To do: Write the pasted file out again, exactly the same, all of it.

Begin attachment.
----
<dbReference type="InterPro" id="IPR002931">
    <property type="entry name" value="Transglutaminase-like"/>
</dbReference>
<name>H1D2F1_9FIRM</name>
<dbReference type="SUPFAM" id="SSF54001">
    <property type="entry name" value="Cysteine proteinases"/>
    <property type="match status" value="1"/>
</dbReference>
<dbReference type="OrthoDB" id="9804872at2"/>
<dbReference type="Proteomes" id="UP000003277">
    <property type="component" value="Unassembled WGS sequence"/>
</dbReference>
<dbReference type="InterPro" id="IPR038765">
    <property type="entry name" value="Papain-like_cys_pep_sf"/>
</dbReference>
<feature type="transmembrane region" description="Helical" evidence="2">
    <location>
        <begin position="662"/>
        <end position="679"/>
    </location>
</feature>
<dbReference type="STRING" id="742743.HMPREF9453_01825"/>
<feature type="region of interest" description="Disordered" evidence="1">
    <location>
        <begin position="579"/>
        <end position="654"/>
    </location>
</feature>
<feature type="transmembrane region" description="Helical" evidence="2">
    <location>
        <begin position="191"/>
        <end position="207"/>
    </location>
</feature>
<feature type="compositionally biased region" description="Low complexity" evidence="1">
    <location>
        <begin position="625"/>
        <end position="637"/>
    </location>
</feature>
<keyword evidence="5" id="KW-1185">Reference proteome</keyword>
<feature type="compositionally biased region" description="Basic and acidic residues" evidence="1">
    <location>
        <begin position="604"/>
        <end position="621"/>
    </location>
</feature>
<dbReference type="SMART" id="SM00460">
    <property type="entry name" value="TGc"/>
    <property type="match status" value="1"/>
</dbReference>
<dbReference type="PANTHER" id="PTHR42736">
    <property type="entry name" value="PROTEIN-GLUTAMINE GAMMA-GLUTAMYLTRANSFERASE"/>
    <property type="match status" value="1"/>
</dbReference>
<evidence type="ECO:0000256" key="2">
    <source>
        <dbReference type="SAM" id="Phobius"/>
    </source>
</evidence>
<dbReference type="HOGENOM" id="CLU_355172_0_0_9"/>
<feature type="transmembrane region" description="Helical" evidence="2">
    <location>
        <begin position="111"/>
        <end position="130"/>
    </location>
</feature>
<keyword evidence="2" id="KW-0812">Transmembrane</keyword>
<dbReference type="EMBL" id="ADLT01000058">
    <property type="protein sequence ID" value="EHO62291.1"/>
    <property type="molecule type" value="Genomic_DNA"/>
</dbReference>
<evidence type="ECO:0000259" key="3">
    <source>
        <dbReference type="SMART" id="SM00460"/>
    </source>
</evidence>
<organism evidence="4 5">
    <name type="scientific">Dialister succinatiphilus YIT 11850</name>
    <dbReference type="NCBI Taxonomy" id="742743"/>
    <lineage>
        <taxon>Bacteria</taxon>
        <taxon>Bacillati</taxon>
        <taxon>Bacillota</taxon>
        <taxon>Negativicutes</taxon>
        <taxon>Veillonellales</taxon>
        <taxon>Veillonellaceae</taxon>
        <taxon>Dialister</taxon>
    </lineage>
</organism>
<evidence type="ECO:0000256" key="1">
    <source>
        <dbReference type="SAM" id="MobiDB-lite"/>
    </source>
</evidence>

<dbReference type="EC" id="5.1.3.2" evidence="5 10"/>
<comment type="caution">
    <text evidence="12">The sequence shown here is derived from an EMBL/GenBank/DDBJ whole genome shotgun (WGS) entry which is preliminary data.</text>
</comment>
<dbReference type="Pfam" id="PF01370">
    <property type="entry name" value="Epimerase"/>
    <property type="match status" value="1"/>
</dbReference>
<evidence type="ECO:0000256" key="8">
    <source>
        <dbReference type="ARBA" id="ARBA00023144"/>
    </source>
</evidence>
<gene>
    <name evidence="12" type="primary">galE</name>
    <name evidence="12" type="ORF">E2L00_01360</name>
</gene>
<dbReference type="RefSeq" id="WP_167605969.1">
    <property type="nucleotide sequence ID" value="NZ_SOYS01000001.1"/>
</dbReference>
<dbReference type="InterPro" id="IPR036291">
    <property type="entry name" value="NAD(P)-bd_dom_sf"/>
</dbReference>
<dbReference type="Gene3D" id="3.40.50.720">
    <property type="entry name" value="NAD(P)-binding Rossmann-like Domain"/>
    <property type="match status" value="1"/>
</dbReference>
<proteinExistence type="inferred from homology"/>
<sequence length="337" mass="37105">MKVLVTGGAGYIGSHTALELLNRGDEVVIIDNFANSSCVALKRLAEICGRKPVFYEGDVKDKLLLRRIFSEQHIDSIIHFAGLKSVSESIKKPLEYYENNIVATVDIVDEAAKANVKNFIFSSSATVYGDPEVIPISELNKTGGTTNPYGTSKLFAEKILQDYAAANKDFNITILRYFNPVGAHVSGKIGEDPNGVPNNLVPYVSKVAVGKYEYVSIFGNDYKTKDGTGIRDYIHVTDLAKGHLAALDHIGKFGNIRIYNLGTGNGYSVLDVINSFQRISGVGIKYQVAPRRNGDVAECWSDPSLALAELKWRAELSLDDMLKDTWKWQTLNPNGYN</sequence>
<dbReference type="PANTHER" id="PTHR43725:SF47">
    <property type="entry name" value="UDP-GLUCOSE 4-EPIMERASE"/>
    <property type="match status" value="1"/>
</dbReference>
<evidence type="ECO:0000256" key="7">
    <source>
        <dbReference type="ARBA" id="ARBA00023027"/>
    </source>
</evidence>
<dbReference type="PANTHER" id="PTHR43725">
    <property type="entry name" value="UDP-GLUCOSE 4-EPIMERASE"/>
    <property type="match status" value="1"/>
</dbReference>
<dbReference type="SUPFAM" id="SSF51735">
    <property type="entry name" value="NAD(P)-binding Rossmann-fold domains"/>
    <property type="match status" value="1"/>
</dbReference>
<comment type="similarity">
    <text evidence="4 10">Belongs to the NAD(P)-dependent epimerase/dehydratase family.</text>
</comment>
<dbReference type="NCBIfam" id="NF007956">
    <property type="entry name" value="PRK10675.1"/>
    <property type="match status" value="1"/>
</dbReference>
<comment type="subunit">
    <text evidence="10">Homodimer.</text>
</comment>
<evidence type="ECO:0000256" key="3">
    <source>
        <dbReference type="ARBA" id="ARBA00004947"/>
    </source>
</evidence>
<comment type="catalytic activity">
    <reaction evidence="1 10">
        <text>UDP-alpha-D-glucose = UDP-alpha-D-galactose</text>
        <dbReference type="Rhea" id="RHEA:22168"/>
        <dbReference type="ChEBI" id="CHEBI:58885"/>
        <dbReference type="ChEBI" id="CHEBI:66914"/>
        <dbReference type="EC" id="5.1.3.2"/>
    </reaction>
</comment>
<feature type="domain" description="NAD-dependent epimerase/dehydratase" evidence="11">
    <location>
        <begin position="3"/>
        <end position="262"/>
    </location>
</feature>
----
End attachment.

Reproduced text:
<dbReference type="InterPro" id="IPR002931">
    <property type="entry name" value="Transglutaminase-like"/>
</dbReference>
<name>H1D2F1_9FIRM</name>
<dbReference type="SUPFAM" id="SSF54001">
    <property type="entry name" value="Cysteine proteinases"/>
    <property type="match status" value="1"/>
</dbReference>
<dbReference type="OrthoDB" id="9804872at2"/>
<dbReference type="Proteomes" id="UP000003277">
    <property type="component" value="Unassembled WGS sequence"/>
</dbReference>
<dbReference type="InterPro" id="IPR038765">
    <property type="entry name" value="Papain-like_cys_pep_sf"/>
</dbReference>
<feature type="transmembrane region" description="Helical" evidence="2">
    <location>
        <begin position="662"/>
        <end position="679"/>
    </location>
</feature>
<dbReference type="STRING" id="742743.HMPREF9453_01825"/>
<feature type="region of interest" description="Disordered" evidence="1">
    <location>
        <begin position="579"/>
        <end position="654"/>
    </location>
</feature>
<feature type="transmembrane region" description="Helical" evidence="2">
    <location>
        <begin position="191"/>
        <end position="207"/>
    </location>
</feature>
<feature type="compositionally biased region" description="Low complexity" evidence="1">
    <location>
        <begin position="625"/>
        <end position="637"/>
    </location>
</feature>
<keyword evidence="5" id="KW-1185">Reference proteome</keyword>
<feature type="compositionally biased region" description="Basic and acidic residues" evidence="1">
    <location>
        <begin position="604"/>
        <end position="621"/>
    </location>
</feature>
<dbReference type="SMART" id="SM00460">
    <property type="entry name" value="TGc"/>
    <property type="match status" value="1"/>
</dbReference>
<dbReference type="PANTHER" id="PTHR42736">
    <property type="entry name" value="PROTEIN-GLUTAMINE GAMMA-GLUTAMYLTRANSFERASE"/>
    <property type="match status" value="1"/>
</dbReference>
<evidence type="ECO:0000256" key="2">
    <source>
        <dbReference type="SAM" id="Phobius"/>
    </source>
</evidence>
<dbReference type="HOGENOM" id="CLU_355172_0_0_9"/>
<feature type="transmembrane region" description="Helical" evidence="2">
    <location>
        <begin position="111"/>
        <end position="130"/>
    </location>
</feature>
<keyword evidence="2" id="KW-0812">Transmembrane</keyword>
<dbReference type="EMBL" id="ADLT01000058">
    <property type="protein sequence ID" value="EHO62291.1"/>
    <property type="molecule type" value="Genomic_DNA"/>
</dbReference>
<evidence type="ECO:0000259" key="3">
    <source>
        <dbReference type="SMART" id="SM00460"/>
    </source>
</evidence>
<organism evidence="4 5">
    <name type="scientific">Dialister succinatiphilus YIT 11850</name>
    <dbReference type="NCBI Taxonomy" id="742743"/>
    <lineage>
        <taxon>Bacteria</taxon>
        <taxon>Bacillati</taxon>
        <taxon>Bacillota</taxon>
        <taxon>Negativicutes</taxon>
        <taxon>Veillonellales</taxon>
        <taxon>Veillonellaceae</taxon>
        <taxon>Dialister</taxon>
    </lineage>
</organism>
<evidence type="ECO:0000256" key="1">
    <source>
        <dbReference type="SAM" id="MobiDB-lite"/>
    </source>
</evidence>

<dbReference type="EC" id="5.1.3.2" evidence="5 10"/>
<comment type="caution">
    <text evidence="12">The sequence shown here is derived from an EMBL/GenBank/DDBJ whole genome shotgun (WGS) entry which is preliminary data.</text>
</comment>
<dbReference type="Pfam" id="PF01370">
    <property type="entry name" value="Epimerase"/>
    <property type="match status" value="1"/>
</dbReference>
<evidence type="ECO:0000256" key="8">
    <source>
        <dbReference type="ARBA" id="ARBA00023144"/>
    </source>
</evidence>
<gene>
    <name evidence="12" type="primary">galE</name>
    <name evidence="12" type="ORF">E2L00_01360</name>
</gene>
<dbReference type="RefSeq" id="WP_167605969.1">
    <property type="nucleotide sequence ID" value="NZ_SOYS01000001.1"/>
</dbReference>
<dbReference type="InterPro" id="IPR036291">
    <property type="entry name" value="NAD(P)-bd_dom_sf"/>
</dbReference>
<dbReference type="Gene3D" id="3.40.50.720">
    <property type="entry name" value="NAD(P)-binding Rossmann-like Domain"/>
    <property type="match status" value="1"/>
</dbReference>
<proteinExistence type="inferred from homology"/>
<sequence length="337" mass="37105">MKVLVTGGAGYIGSHTALELLNRGDEVVIIDNFANSSCVALKRLAEICGRKPVFYEGDVKDKLLLRRIFSEQHIDSIIHFAGLKSVSESIKKPLEYYENNIVATVDIVDEAAKANVKNFIFSSSATVYGDPEVIPISELNKTGGTTNPYGTSKLFAEKILQDYAAANKDFNITILRYFNPVGAHVSGKIGEDPNGVPNNLVPYVSKVAVGKYEYVSIFGNDYKTKDGTGIRDYIHVTDLAKGHLAALDHIGKFGNIRIYNLGTGNGYSVLDVINSFQRISGVGIKYQVAPRRNGDVAECWSDPSLALAELKWRAELSLDDMLKDTWKWQTLNPNGYN</sequence>
<dbReference type="PANTHER" id="PTHR43725:SF47">
    <property type="entry name" value="UDP-GLUCOSE 4-EPIMERASE"/>
    <property type="match status" value="1"/>
</dbReference>
<evidence type="ECO:0000256" key="7">
    <source>
        <dbReference type="ARBA" id="ARBA00023027"/>
    </source>
</evidence>
<dbReference type="PANTHER" id="PTHR43725">
    <property type="entry name" value="UDP-GLUCOSE 4-EPIMERASE"/>
    <property type="match status" value="1"/>
</dbReference>
<dbReference type="SUPFAM" id="SSF51735">
    <property type="entry name" value="NAD(P)-binding Rossmann-fold domains"/>
    <property type="match status" value="1"/>
</dbReference>
<comment type="similarity">
    <text evidence="4 10">Belongs to the NAD(P)-dependent epimerase/dehydratase family.</text>
</comment>
<dbReference type="NCBIfam" id="NF007956">
    <property type="entry name" value="PRK10675.1"/>
    <property type="match status" value="1"/>
</dbReference>
<comment type="subunit">
    <text evidence="10">Homodimer.</text>
</comment>
<evidence type="ECO:0000256" key="3">
    <source>
        <dbReference type="ARBA" id="ARBA00004947"/>
    </source>
</evidence>
<comment type="catalytic activity">
    <reaction evidence="1 10">
        <text>UDP-alpha-D-glucose = UDP-alpha-D-galactose</text>
        <dbReference type="Rhea" id="RHEA:22168"/>
        <dbReference type="ChEBI" id="CHEBI:58885"/>
        <dbReference type="ChEBI" id="CHEBI:66914"/>
        <dbReference type="EC" id="5.1.3.2"/>
    </reaction>
</comment>
<feature type="domain" description="NAD-dependent epimerase/dehydratase" evidence="11">
    <location>
        <begin position="3"/>
        <end position="262"/>
    </location>
</feature>